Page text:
A part of what we are doing with this campaign is learning to understand who we are as the body, and what resources God has given us at this time and in in this place. That includes looking at people, at facilities, at money, and at debt, among other things. Let’s take a moment to think about debt from a theological point of view.
Our debt is not a mistake or a sin or something for which we need to be ashamed. Our debt is a sign of faith. What we need to do, as a congregation, is start to think about how to eliminate this debt so that we can step out in faith in other ways. Debt tends to cripple people into inaction and fear.
Debt in its essence is a promise to pay money to someone else tomorrow so that you can buy something now. At the risk of oversimplifying, debt is based on the faith that you will have the resources to pay for something later, but that you need the resource now. As you know from Heather’s article, most all of our debt is for capital expenses, primarily our education building. So we made a promise to pay for our building over an extended period of time, knowing that we need the building now. The last loan we have will be paid off in 2048, or thirty years from now.
Now the Scriptures themselves don’t have a lot of positive things to say about debt. We even talk about debt as a synonym for sin. Matthew 6:12 says, for example, “forgive us our debts, as we forgive our debtors.” Debt is used to get people to act out of unbelief or fear (1 Sam. 22:2), or to have them thrown into prison (Matt. 18:32-34). Maybe most importantly, we hear in Colossians 2:14 this important concept:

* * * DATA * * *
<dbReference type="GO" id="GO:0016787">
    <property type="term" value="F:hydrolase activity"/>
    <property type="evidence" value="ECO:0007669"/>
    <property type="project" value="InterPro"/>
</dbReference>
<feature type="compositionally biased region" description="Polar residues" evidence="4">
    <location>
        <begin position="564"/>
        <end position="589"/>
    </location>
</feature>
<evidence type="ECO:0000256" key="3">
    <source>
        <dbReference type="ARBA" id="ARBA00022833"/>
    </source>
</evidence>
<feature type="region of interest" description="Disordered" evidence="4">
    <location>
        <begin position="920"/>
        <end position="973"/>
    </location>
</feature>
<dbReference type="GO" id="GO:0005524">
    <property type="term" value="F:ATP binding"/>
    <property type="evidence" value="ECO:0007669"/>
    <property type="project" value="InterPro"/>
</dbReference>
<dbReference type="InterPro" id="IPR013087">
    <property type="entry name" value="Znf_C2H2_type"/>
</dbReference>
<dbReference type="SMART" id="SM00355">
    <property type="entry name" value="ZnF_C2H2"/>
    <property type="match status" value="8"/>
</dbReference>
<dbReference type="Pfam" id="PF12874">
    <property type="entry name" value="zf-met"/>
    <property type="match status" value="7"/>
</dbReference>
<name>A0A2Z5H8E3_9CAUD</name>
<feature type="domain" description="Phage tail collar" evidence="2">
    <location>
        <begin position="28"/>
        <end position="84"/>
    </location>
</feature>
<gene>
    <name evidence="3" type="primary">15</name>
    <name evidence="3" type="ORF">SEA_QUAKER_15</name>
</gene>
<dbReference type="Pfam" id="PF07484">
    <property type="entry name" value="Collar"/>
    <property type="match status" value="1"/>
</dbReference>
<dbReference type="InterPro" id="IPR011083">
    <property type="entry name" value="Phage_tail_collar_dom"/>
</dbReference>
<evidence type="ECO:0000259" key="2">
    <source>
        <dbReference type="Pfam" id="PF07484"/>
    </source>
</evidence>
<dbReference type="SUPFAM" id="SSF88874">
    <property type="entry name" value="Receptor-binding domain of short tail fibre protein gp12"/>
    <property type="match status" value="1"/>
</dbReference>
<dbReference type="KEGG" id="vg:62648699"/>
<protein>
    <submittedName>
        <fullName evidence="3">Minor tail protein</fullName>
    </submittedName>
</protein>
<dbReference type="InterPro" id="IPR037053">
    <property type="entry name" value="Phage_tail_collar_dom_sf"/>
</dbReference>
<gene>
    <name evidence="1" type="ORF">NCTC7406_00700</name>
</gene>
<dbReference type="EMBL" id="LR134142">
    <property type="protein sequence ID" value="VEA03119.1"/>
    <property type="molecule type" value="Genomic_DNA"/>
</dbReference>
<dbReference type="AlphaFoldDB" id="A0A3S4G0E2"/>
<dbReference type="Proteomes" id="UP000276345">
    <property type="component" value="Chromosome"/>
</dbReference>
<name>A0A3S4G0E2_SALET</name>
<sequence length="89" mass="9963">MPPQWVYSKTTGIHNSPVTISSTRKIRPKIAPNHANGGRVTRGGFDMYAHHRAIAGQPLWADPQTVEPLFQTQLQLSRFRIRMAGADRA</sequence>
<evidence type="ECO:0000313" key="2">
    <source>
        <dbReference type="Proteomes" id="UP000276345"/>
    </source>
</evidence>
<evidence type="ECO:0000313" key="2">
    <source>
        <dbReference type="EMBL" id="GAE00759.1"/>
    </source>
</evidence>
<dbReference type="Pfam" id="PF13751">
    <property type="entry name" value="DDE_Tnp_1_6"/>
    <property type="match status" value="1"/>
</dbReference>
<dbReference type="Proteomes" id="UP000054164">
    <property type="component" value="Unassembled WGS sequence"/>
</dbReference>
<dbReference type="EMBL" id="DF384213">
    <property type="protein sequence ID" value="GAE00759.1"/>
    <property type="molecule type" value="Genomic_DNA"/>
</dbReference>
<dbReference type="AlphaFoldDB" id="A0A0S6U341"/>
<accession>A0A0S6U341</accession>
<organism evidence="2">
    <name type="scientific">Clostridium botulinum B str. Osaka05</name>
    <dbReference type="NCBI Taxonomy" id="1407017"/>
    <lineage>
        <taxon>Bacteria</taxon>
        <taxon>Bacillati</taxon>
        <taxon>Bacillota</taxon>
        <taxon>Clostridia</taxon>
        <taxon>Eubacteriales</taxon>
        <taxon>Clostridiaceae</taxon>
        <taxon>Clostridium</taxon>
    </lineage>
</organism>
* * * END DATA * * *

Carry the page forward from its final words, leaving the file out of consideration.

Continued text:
“And you, who were dead in your trespasses and the uncircumcision of your flesh, God made alive together with him, having forgiven us all our trespasses, by canceling the record of debt that stood against us with its legal demands. This he set aside, nailing it to the cross.”
In some respects, we could say that a debt is the opposite of an inheritance. And inheritance is receiving the benefit of another person’s life. So in Jesus, we have an inheritance in heaven, stored up for us by His own death and resurrection. What we do not receive is the punishment of sin that we deserve. He, quite simply, shows mercy to us, so that we do not have to pay what we, and our fore-bearers, owe to Him.
All of which brings us back to our congregational debt. We have this debt because we believe that Holy Cross has a future and a place here in Rocklin. We believe in the children of our community, whether they are members of our congregation or not. We have this debt because we want the coming generations to receive the inheritance of Jesus Christ and His life for us. And so we, as a congregation, have taken on this debt for the sake of the future of the Church in this place.
This is a good, noble, and holy thing. It is important that we as a congregation get past the notion of thinking of our debt as a failure. It isn’t. It is a sign of faith.
So how, then, do we act and move forward in wisdom with these decisions, and the decisions that will be made in the months and years ahead? Living as the Body of Christ is the beginning of our our answer to these questions. We have, as a part of our goal, reducing our congregational debt by $200,000 over the next three years. That is an amazing goal. It is also what I would call a good beginning.
I do not want my own children to inherit this debt. I want them to be able to act in faith, not fear, as they look to see where the Gospel will be spread. I am convinced that a part of that means working on creative, long-term ways to eliminate our debt.
God has blessed us richly here at Holy Cross. We can figure this out, sacrifice, and do it. I am certain of it.